Here’s why Trump & Kim chose Vietnam to meet for a second time on Feb. 27 & 28

Vietnam makes logistical sense, and holds symbolic significance for both Trump and Kim.

Kayla Wong | February 10, 04:57 pm


United States (U.S.) President Donald Trump will be meeting North Korean leader Kim Jong-un for the second time at Hanoi, Vietnam, on Feb. 27 and Feb. 28.

Knows Kim well now

Trump made the announcement via a tweet on Friday night, Feb. 8 (Saturday morning local time), saying he looks forward to seeing Kim at their second Summit together to advance the “cause of peace”.

The announcement followed Trump’s confirmation at his second State of the Union address on Feb. 5 that the meeting would be held in Vietnam.

In another tweet, Trump said that Kim would not surprise him as he had gotten to know Kim and understood how “capable” he was.

He also said that North Korea, under Kim’s leadership, will become “a different kind of Rocket – an Economic one!”

Why Vietnam?


Unlike the time when Kim had to use a Chinese plane to travel from Pyongyang to Singapore for his first summit with Trump, he can comfortably utilise his Soviet-made, Cold War-era plane to travel to Hanoi.

According to the Associated Press (AP), the distance from Pyongyang to Hanoi will be two-thirds of the distance to Singapore.

It will take just four hours over friendly territory that is largely Chinese, according to Bloomberg.

Also, Vietnam has diplomatic relations with both North Korea and the U.S., making it a good neutral venue for the meeting.

Vietnam offers tight security control as well, which means there would be little to no disruption to the meetings.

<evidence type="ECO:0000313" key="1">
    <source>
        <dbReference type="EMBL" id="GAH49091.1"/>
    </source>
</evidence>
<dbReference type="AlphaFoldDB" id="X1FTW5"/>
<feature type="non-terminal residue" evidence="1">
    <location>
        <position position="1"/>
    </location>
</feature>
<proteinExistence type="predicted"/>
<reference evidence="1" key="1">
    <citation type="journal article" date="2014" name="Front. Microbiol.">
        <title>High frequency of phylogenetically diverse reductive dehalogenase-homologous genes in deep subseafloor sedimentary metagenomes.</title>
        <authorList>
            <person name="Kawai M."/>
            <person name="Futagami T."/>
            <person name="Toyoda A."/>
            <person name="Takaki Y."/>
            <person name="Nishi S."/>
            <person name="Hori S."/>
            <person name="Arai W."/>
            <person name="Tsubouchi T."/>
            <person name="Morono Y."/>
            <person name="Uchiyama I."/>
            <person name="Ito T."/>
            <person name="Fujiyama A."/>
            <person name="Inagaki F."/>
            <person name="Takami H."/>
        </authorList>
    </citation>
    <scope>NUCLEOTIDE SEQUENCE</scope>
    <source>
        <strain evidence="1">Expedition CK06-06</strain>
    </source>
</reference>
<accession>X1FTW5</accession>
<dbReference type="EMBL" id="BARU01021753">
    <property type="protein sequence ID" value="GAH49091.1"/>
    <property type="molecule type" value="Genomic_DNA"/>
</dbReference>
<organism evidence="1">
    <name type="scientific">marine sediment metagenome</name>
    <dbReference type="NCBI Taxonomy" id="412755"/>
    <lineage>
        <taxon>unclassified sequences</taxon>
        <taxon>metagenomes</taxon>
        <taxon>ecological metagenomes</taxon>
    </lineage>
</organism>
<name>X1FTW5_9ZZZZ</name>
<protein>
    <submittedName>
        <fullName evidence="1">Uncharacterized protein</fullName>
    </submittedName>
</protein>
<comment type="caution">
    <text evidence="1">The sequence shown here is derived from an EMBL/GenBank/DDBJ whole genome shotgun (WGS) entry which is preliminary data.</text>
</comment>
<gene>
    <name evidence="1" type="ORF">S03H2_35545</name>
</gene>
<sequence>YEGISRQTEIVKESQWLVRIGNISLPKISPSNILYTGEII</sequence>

Protests are restricted and security forces are expected to be on high alert during the event.

The country also has a proven track record of hosting several high-profile events that world leaders attended, such as the 2017 Asia-Pacific Economic Cooperation (Apec) meetings and the World Economic Forum last year in Da Nang.

Communist like North Korea, but richer

Back in 2012, Kim vowed to bring economic growth to the country.

And Vietnam is the perfect example of a country which has employed capitalist practices under a Communist leadership, and achieved fast-growing economic progress.

Kim could use the trip as a learning opportunity for his own country, much like what he did when he came to Singapore.

Kim Jong-un hopes to learn from S’pore

Using Vietnam to counter China’s influence

China is North Korea’s largest trade partner and aid donor.

It is also currently engaged in a trade war with the U.S. that has no signs of dying down soon.

Cheon Seong Whun, a visiting research fellow at the Asan Institute for Policy Studies in Seoul, told AFP that by choosing to meet in Vietnam, Washington could signal to Beijing that North Korea is “not in your hands”, and that they have a counterbalance to Chinese influence in the region. 

The same holds for Vietnam as well.

CSIS senior associate Murray Hiebert told AP that in light of Vietnam’s ongoing rivalry with China in the South China Sea, hosting a high-profile summit like this would help Hanoi hedge against Beijing.

Foe turned friend

Vietnam as a venue holds symbolic significance for both North Korea and the U.S.

Diplomatic relations between Vietnam and the U.S. were severed for 20 years since the two countries fought a devastating war that ended in the 1970s.

Vu Minh Khuong, an associate professor at the Lee Kuan Yew School of Public Policy in Singapore, told AP that by choosing Vietnam, both Trump and Kim wish to send a “strong strategic message to the world”.  

“… they are willing to make a breakthrough decision to turn an enemy into a friend and together make the world a better place, following the example of the U.S.-Vietnam relationship.


About Kayla Wong

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